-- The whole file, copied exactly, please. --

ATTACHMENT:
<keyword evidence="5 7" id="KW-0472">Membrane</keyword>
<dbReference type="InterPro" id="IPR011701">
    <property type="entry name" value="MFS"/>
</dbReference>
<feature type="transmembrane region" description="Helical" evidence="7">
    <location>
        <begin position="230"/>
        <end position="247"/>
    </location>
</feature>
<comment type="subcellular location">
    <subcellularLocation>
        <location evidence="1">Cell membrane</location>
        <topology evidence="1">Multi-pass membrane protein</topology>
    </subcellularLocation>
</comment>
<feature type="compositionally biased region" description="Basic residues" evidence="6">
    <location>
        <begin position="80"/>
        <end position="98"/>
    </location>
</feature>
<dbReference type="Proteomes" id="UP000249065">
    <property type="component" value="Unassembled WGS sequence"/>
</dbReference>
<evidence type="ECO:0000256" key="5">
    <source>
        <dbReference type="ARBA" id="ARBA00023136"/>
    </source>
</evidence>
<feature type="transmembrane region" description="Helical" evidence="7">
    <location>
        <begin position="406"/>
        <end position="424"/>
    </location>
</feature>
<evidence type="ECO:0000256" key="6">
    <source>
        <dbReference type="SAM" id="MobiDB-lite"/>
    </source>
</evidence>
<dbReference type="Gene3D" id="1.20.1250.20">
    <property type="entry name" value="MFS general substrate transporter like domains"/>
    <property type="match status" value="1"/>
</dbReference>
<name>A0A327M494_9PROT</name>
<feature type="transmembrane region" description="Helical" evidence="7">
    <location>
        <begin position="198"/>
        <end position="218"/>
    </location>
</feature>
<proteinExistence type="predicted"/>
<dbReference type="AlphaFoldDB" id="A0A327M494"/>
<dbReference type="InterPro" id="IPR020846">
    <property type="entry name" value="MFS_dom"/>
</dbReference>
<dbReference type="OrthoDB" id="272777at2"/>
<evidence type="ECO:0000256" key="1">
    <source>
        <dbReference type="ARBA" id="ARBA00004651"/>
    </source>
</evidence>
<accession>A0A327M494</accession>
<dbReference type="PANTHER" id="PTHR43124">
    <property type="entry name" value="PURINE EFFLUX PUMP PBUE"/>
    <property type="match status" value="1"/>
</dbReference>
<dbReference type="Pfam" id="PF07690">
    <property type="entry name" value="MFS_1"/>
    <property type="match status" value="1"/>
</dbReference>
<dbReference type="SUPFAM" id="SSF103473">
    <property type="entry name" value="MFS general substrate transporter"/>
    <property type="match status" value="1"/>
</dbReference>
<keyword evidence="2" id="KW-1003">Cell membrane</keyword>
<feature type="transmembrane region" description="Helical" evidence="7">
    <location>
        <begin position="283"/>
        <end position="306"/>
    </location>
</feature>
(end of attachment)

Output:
<keyword evidence="5 7" id="KW-0472">Membrane</keyword>
<dbReference type="InterPro" id="IPR011701">
    <property type="entry name" value="MFS"/>
</dbReference>
<feature type="transmembrane region" description="Helical" evidence="7">
    <location>
        <begin position="230"/>
        <end position="247"/>
    </location>
</feature>
<comment type="subcellular location">
    <subcellularLocation>
        <location evidence="1">Cell membrane</location>
        <topology evidence="1">Multi-pass membrane protein</topology>
    </subcellularLocation>
</comment>
<feature type="compositionally biased region" description="Basic residues" evidence="6">
    <location>
        <begin position="80"/>
        <end position="98"/>
    </location>
</feature>
<dbReference type="Proteomes" id="UP000249065">
    <property type="component" value="Unassembled WGS sequence"/>
</dbReference>
<evidence type="ECO:0000256" key="5">
    <source>
        <dbReference type="ARBA" id="ARBA00023136"/>
    </source>
</evidence>
<feature type="transmembrane region" description="Helical" evidence="7">
    <location>
        <begin position="406"/>
        <end position="424"/>
    </location>
</feature>
<evidence type="ECO:0000256" key="6">
    <source>
        <dbReference type="SAM" id="MobiDB-lite"/>
    </source>
</evidence>
<dbReference type="Gene3D" id="1.20.1250.20">
    <property type="entry name" value="MFS general substrate transporter like domains"/>
    <property type="match status" value="1"/>
</dbReference>
<name>A0A327M494_9PROT</name>
<feature type="transmembrane region" description="Helical" evidence="7">
    <location>
        <begin position="198"/>
        <end position="218"/>
    </location>
</feature>
<proteinExistence type="predicted"/>
<dbReference type="AlphaFoldDB" id="A0A327M494"/>
<dbReference type="InterPro" id="IPR020846">
    <property type="entry name" value="MFS_dom"/>
</dbReference>
<dbReference type="OrthoDB" id="272777at2"/>
<evidence type="ECO:0000256" key="1">
    <source>
        <dbReference type="ARBA" id="ARBA00004651"/>
    </source>
</evidence>
<accession>A0A327M494</accession>
<dbReference type="PANTHER" id="PTHR43124">
    <property type="entry name" value="PURINE EFFLUX PUMP PBUE"/>
    <property type="match status" value="1"/>
</dbReference>
<dbReference type="Pfam" id="PF07690">
    <property type="entry name" value="MFS_1"/>
    <property type="match status" value="1"/>
</dbReference>
<dbReference type="SUPFAM" id="SSF103473">
    <property type="entry name" value="MFS general substrate transporter"/>
    <property type="match status" value="1"/>
</dbReference>
<keyword evidence="2" id="KW-1003">Cell membrane</keyword>
<feature type="transmembrane region" description="Helical" evidence="7">
    <location>
        <begin position="283"/>
        <end position="306"/>
    </location>
</feature>